At the end of the show I went to, the director, Bolane Austen-Peters, came and spoke and that gave us a lot of insight into how the show came to be. She of course thanked the sponsors (tickets were just 5000 for general, 10k for VIP and 20k for VVIP, so I knew sponsorships had to have been involved otherwise, they should charge way more – it was THAT good). Bolane told us how she came around to creating the story: “we often hear the story of Fela but hardly hear the story of the Queens.” So she went about doing her research and was actually in conversation with 2 of the queens, one of whom ended up coming on stage and speaking. For my aunt who took me, it was that moment that really hit the story home for her – these things really happened to these women. I saw another comment on Instagram that said the production humanized the story of the Kalakuti Queens and made it relatable.
For me, I actually didn’t know much about the Kalakuti Queens at all – I knew Fela had amazing performances and was known for his “love” of women, but I had no idea about the structure of their lifestyle. Essentially Fela had 27 women who were his back-up singers and dancers, but they all lived together in his house with him. The women faced many abuses from the outside world being part of his crew – their families rejected them and they were name called throughout (prostitutes, loose women, drug addicts, and the like). Yet the women were resilient and stayed by Fela throughout. He eventually married them – all 27 of them. The show highlighted some of the history and things that happened to their Afrika Shine (what they called their home), how they stuck by his side, the dynamics between the women and insights into their thoughts and feelings. Everything else that happened in between – you’ll just have to go watch the show for that.
It was such a beautiful masterpiece and you got a sense that you really knew what was going on in the girls’ heads and what it was like to live their lives. And what a life it was.
Like I’ve already said, the show was amazing from top to bottom. The songs took me back to growing up in my house. My dad was a huge music fan so he loved blasting Fela’s tunes and the works of other great musicians. It was a chance to see the story of someone who I had only known from the speakers’ of my house and snippets here and there from the conversations of the generations before me – and see it in such a beautiful and artistic way. It gave me a glimpse of what it must have been like to witness one of Fela’s shows.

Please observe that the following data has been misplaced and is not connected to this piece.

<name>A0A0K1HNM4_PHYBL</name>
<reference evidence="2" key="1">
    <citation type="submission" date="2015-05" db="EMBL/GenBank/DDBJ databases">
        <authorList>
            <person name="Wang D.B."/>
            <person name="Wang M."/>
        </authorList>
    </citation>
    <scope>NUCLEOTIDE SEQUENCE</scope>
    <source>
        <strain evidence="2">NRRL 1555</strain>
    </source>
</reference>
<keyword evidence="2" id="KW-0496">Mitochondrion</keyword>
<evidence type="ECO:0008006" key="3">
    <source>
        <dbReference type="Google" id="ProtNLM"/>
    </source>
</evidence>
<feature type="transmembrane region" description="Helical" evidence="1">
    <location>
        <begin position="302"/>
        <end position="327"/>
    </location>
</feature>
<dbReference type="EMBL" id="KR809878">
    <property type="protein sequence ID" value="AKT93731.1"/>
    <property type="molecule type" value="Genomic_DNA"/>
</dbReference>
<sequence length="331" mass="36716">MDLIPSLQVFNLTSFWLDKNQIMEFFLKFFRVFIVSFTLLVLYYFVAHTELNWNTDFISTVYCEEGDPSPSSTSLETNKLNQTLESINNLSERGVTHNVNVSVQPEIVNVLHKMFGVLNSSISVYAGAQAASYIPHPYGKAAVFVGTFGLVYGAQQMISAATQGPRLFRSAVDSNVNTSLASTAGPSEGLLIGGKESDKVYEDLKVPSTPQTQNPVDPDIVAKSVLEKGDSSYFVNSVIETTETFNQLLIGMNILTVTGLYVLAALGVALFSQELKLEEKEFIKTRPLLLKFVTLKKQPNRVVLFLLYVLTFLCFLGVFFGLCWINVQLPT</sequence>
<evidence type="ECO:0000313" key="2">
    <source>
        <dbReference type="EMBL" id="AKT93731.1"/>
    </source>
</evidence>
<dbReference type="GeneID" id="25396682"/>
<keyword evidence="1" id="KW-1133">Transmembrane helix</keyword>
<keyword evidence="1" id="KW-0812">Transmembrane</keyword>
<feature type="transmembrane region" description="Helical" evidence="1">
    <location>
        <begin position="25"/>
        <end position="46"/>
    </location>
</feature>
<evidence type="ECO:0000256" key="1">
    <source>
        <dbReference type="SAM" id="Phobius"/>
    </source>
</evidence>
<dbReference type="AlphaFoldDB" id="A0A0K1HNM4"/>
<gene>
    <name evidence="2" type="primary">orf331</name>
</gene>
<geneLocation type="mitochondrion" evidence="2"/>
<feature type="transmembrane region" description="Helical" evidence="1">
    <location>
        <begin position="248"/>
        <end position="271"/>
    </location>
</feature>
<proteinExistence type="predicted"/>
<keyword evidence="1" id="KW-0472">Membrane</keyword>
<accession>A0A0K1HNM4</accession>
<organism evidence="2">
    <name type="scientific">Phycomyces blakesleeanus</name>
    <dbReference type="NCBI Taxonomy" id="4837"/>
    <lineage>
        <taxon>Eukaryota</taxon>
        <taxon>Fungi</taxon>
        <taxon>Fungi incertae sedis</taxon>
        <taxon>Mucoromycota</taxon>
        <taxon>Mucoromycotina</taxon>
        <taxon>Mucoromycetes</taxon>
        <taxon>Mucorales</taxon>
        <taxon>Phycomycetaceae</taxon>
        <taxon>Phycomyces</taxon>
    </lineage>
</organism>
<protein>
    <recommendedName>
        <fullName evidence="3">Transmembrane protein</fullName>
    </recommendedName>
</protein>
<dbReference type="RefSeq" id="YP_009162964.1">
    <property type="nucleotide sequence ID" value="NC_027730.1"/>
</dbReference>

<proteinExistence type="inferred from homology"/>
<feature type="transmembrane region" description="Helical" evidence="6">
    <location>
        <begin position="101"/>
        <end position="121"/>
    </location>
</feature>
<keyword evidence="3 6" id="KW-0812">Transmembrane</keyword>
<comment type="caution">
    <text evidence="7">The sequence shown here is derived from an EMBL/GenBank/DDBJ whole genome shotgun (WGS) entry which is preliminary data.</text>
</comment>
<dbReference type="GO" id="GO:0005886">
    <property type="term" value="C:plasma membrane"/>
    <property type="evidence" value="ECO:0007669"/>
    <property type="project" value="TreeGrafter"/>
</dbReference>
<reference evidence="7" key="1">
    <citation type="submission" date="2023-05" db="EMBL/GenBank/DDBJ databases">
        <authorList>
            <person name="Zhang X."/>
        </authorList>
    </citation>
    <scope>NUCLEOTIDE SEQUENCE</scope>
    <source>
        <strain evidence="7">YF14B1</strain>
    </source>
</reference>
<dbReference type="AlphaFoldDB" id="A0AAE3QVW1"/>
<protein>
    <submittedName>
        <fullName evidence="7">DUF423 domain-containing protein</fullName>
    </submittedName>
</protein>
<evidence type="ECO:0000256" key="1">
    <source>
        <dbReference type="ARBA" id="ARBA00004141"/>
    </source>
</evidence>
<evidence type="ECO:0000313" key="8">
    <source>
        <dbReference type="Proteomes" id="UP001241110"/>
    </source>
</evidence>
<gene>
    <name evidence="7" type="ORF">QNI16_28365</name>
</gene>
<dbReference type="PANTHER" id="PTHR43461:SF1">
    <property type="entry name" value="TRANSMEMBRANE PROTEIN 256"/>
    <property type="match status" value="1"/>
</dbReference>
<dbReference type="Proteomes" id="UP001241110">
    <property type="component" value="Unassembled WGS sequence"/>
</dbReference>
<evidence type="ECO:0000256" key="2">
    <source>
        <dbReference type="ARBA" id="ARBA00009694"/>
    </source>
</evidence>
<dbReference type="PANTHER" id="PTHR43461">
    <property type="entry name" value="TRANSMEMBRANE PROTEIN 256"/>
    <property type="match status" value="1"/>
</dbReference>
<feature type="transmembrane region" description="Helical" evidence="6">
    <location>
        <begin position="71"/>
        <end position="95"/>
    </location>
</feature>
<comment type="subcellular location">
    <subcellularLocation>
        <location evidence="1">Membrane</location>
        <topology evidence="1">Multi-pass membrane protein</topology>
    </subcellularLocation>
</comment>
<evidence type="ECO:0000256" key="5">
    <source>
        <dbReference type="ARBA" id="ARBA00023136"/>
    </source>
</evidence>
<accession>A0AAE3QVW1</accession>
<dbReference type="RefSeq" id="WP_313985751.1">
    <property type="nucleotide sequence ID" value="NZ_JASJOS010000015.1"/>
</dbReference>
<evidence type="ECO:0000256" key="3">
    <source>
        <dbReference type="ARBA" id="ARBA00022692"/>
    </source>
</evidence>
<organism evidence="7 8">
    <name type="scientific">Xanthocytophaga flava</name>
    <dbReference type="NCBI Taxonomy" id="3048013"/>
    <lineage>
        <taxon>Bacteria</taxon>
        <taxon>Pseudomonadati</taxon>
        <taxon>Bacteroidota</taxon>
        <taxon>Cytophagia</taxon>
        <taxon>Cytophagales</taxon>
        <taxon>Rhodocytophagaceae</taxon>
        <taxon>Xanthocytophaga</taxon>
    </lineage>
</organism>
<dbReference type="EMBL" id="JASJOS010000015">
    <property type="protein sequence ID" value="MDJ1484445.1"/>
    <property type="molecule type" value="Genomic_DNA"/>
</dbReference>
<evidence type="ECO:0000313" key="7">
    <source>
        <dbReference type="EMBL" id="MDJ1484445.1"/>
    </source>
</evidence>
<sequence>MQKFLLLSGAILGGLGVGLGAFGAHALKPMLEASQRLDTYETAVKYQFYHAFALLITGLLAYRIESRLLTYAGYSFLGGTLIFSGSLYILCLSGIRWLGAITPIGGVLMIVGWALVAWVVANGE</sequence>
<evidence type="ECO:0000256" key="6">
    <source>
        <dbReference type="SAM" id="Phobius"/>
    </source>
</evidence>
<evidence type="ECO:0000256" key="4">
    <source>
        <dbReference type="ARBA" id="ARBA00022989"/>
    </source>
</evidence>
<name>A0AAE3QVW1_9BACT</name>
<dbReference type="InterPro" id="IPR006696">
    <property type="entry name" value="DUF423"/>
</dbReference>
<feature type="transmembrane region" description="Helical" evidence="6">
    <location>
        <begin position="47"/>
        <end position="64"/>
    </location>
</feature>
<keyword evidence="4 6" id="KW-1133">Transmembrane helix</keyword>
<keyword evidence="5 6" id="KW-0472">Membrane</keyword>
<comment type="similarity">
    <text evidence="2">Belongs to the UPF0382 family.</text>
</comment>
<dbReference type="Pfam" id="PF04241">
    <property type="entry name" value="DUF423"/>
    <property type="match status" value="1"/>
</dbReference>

There is no Fela without the queens.
But mostly, in addition to getting to know the back story of Fela the Legend a bit more, it was the fact that this show highlighted the women who made him who he is…because like they said in the show: “there is no Fela without the queens.” From what I know about Fela’s shows, they were an EXPERIENCE and I know for a fact these women were an essential part of that experience – so it was quite powerful to hear and watch their story being front and center stage like that. The production, I felt, truly did justice to their legacy as the true Queens that they were. And an actual KalaKuti Queen gave the show her seal of approval? How is that for centering women’s stories in Nigerian history and culture? These people that society rejected and looked down upon are literally being put center stage to be celebrated – I love it!
From the quality of the production, to the importance of the story that was told and the way it was told – we need more productions like this in Nigeria and throughout the continent. 100% Nigerian. It just doesn’t get much better than this. I’m so extremely proud that this was created by Nigerians, in Nigeria, for Nigerians about Nigerians (and one Ghanaian queen!).
created by Nigerians, in Nigeria, for Nigerians about Nigerians
Essentially this show is a must see. It’s a seminal show in the history of Nigerian music and culture and should not be missed by anyone! I certainly feel like I got to witness a part of history. And if you missed the show, luckily they are bringing it back again during Easter season, so make sure you head to their website and get tickets if you’re in Lagos. But mostly I hope they take this show on the road because the world needs to see this!